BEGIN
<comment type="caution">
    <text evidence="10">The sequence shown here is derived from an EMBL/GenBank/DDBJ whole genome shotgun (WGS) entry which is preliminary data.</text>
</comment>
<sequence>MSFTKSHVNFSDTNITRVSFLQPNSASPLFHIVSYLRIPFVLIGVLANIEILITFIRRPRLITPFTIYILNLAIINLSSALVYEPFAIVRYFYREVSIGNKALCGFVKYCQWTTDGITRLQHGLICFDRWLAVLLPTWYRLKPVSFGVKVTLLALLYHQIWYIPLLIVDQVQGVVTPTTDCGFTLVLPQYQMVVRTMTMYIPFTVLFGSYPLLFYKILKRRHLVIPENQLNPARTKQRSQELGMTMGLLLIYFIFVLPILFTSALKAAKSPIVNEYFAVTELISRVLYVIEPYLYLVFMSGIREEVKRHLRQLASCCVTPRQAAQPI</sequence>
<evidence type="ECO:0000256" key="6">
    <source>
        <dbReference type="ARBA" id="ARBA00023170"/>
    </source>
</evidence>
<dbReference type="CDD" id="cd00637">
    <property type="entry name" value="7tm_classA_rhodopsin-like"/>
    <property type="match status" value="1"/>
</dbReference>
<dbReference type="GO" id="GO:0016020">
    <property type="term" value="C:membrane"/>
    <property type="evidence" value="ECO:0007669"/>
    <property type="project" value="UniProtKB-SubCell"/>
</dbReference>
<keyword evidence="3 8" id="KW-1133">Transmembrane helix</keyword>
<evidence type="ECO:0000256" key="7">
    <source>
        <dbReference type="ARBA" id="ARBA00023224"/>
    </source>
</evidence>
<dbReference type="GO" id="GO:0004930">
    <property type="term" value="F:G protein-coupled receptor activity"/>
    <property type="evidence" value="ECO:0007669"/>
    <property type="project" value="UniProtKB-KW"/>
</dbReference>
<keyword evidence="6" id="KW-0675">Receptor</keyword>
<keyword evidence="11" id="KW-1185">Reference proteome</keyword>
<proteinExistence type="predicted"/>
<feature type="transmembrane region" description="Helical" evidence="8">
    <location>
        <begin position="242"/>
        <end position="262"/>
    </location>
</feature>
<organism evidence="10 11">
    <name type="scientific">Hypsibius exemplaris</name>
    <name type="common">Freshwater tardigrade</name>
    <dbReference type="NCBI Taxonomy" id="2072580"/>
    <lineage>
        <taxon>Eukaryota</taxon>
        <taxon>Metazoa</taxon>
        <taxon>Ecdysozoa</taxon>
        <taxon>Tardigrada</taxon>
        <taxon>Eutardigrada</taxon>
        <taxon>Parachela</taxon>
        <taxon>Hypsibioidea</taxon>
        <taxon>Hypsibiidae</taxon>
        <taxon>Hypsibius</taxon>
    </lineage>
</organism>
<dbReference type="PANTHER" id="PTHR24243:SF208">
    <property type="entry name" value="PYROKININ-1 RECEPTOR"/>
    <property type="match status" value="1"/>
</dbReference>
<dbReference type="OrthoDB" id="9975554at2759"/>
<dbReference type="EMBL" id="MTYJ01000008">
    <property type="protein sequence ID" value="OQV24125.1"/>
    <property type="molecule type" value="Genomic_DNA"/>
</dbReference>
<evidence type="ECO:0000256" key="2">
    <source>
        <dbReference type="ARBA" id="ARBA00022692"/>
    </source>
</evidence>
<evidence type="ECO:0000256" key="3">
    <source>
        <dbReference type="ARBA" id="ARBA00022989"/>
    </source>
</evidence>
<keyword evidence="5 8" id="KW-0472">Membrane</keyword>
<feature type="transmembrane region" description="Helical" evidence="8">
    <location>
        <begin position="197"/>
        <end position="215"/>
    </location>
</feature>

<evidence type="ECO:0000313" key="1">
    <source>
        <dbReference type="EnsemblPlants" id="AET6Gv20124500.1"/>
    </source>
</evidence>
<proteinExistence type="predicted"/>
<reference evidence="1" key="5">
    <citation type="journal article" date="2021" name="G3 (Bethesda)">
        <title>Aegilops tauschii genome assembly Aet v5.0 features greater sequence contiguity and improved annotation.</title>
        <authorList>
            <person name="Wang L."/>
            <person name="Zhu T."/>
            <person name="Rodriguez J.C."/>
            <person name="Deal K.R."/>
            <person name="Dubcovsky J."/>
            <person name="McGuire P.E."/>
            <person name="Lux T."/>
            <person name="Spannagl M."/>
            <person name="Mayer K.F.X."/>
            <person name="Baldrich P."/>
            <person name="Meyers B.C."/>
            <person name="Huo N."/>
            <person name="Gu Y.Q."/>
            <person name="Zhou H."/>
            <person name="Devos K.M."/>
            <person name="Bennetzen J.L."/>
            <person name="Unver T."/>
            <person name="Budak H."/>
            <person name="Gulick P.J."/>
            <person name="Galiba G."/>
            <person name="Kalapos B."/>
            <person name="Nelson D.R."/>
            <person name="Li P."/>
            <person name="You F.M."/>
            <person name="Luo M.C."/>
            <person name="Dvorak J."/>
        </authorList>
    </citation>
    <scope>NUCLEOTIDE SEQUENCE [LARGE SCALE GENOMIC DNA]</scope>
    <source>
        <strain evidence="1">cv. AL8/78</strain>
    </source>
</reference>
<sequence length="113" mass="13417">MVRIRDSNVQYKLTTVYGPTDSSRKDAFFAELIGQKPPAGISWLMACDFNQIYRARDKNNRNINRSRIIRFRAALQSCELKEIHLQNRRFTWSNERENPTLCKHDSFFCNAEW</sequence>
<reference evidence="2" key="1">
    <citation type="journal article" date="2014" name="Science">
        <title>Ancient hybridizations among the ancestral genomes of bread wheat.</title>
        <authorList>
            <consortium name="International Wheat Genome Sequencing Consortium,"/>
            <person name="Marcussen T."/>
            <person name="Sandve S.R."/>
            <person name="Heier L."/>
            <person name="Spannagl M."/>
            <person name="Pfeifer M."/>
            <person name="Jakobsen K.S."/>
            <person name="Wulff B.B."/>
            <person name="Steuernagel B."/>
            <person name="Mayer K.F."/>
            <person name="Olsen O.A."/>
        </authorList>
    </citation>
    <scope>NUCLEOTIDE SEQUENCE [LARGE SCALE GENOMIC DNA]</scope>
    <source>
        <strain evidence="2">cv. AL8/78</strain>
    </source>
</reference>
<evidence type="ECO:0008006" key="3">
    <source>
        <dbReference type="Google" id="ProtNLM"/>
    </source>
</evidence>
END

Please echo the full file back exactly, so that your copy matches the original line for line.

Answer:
<comment type="caution">
    <text evidence="10">The sequence shown here is derived from an EMBL/GenBank/DDBJ whole genome shotgun (WGS) entry which is preliminary data.</text>
</comment>
<sequence>MSFTKSHVNFSDTNITRVSFLQPNSASPLFHIVSYLRIPFVLIGVLANIEILITFIRRPRLITPFTIYILNLAIINLSSALVYEPFAIVRYFYREVSIGNKALCGFVKYCQWTTDGITRLQHGLICFDRWLAVLLPTWYRLKPVSFGVKVTLLALLYHQIWYIPLLIVDQVQGVVTPTTDCGFTLVLPQYQMVVRTMTMYIPFTVLFGSYPLLFYKILKRRHLVIPENQLNPARTKQRSQELGMTMGLLLIYFIFVLPILFTSALKAAKSPIVNEYFAVTELISRVLYVIEPYLYLVFMSGIREEVKRHLRQLASCCVTPRQAAQPI</sequence>
<evidence type="ECO:0000256" key="6">
    <source>
        <dbReference type="ARBA" id="ARBA00023170"/>
    </source>
</evidence>
<dbReference type="CDD" id="cd00637">
    <property type="entry name" value="7tm_classA_rhodopsin-like"/>
    <property type="match status" value="1"/>
</dbReference>
<dbReference type="GO" id="GO:0016020">
    <property type="term" value="C:membrane"/>
    <property type="evidence" value="ECO:0007669"/>
    <property type="project" value="UniProtKB-SubCell"/>
</dbReference>
<keyword evidence="3 8" id="KW-1133">Transmembrane helix</keyword>
<evidence type="ECO:0000256" key="7">
    <source>
        <dbReference type="ARBA" id="ARBA00023224"/>
    </source>
</evidence>
<dbReference type="GO" id="GO:0004930">
    <property type="term" value="F:G protein-coupled receptor activity"/>
    <property type="evidence" value="ECO:0007669"/>
    <property type="project" value="UniProtKB-KW"/>
</dbReference>
<keyword evidence="6" id="KW-0675">Receptor</keyword>
<keyword evidence="11" id="KW-1185">Reference proteome</keyword>
<proteinExistence type="predicted"/>
<feature type="transmembrane region" description="Helical" evidence="8">
    <location>
        <begin position="242"/>
        <end position="262"/>
    </location>
</feature>
<organism evidence="10 11">
    <name type="scientific">Hypsibius exemplaris</name>
    <name type="common">Freshwater tardigrade</name>
    <dbReference type="NCBI Taxonomy" id="2072580"/>
    <lineage>
        <taxon>Eukaryota</taxon>
        <taxon>Metazoa</taxon>
        <taxon>Ecdysozoa</taxon>
        <taxon>Tardigrada</taxon>
        <taxon>Eutardigrada</taxon>
        <taxon>Parachela</taxon>
        <taxon>Hypsibioidea</taxon>
        <taxon>Hypsibiidae</taxon>
        <taxon>Hypsibius</taxon>
    </lineage>
</organism>
<dbReference type="PANTHER" id="PTHR24243:SF208">
    <property type="entry name" value="PYROKININ-1 RECEPTOR"/>
    <property type="match status" value="1"/>
</dbReference>
<dbReference type="OrthoDB" id="9975554at2759"/>
<dbReference type="EMBL" id="MTYJ01000008">
    <property type="protein sequence ID" value="OQV24125.1"/>
    <property type="molecule type" value="Genomic_DNA"/>
</dbReference>
<evidence type="ECO:0000256" key="2">
    <source>
        <dbReference type="ARBA" id="ARBA00022692"/>
    </source>
</evidence>
<evidence type="ECO:0000256" key="3">
    <source>
        <dbReference type="ARBA" id="ARBA00022989"/>
    </source>
</evidence>
<keyword evidence="5 8" id="KW-0472">Membrane</keyword>
<feature type="transmembrane region" description="Helical" evidence="8">
    <location>
        <begin position="197"/>
        <end position="215"/>
    </location>
</feature>

<evidence type="ECO:0000313" key="1">
    <source>
        <dbReference type="EnsemblPlants" id="AET6Gv20124500.1"/>
    </source>
</evidence>
<proteinExistence type="predicted"/>
<reference evidence="1" key="5">
    <citation type="journal article" date="2021" name="G3 (Bethesda)">
        <title>Aegilops tauschii genome assembly Aet v5.0 features greater sequence contiguity and improved annotation.</title>
        <authorList>
            <person name="Wang L."/>
            <person name="Zhu T."/>
            <person name="Rodriguez J.C."/>
            <person name="Deal K.R."/>
            <person name="Dubcovsky J."/>
            <person name="McGuire P.E."/>
            <person name="Lux T."/>
            <person name="Spannagl M."/>
            <person name="Mayer K.F.X."/>
            <person name="Baldrich P."/>
            <person name="Meyers B.C."/>
            <person name="Huo N."/>
            <person name="Gu Y.Q."/>
            <person name="Zhou H."/>
            <person name="Devos K.M."/>
            <person name="Bennetzen J.L."/>
            <person name="Unver T."/>
            <person name="Budak H."/>
            <person name="Gulick P.J."/>
            <person name="Galiba G."/>
            <person name="Kalapos B."/>
            <person name="Nelson D.R."/>
            <person name="Li P."/>
            <person name="You F.M."/>
            <person name="Luo M.C."/>
            <person name="Dvorak J."/>
        </authorList>
    </citation>
    <scope>NUCLEOTIDE SEQUENCE [LARGE SCALE GENOMIC DNA]</scope>
    <source>
        <strain evidence="1">cv. AL8/78</strain>
    </source>
</reference>
<sequence length="113" mass="13417">MVRIRDSNVQYKLTTVYGPTDSSRKDAFFAELIGQKPPAGISWLMACDFNQIYRARDKNNRNINRSRIIRFRAALQSCELKEIHLQNRRFTWSNERENPTLCKHDSFFCNAEW</sequence>
<reference evidence="2" key="1">
    <citation type="journal article" date="2014" name="Science">
        <title>Ancient hybridizations among the ancestral genomes of bread wheat.</title>
        <authorList>
            <consortium name="International Wheat Genome Sequencing Consortium,"/>
            <person name="Marcussen T."/>
            <person name="Sandve S.R."/>
            <person name="Heier L."/>
            <person name="Spannagl M."/>
            <person name="Pfeifer M."/>
            <person name="Jakobsen K.S."/>
            <person name="Wulff B.B."/>
            <person name="Steuernagel B."/>
            <person name="Mayer K.F."/>
            <person name="Olsen O.A."/>
        </authorList>
    </citation>
    <scope>NUCLEOTIDE SEQUENCE [LARGE SCALE GENOMIC DNA]</scope>
    <source>
        <strain evidence="2">cv. AL8/78</strain>
    </source>
</reference>
<evidence type="ECO:0008006" key="3">
    <source>
        <dbReference type="Google" id="ProtNLM"/>
    </source>
</evidence>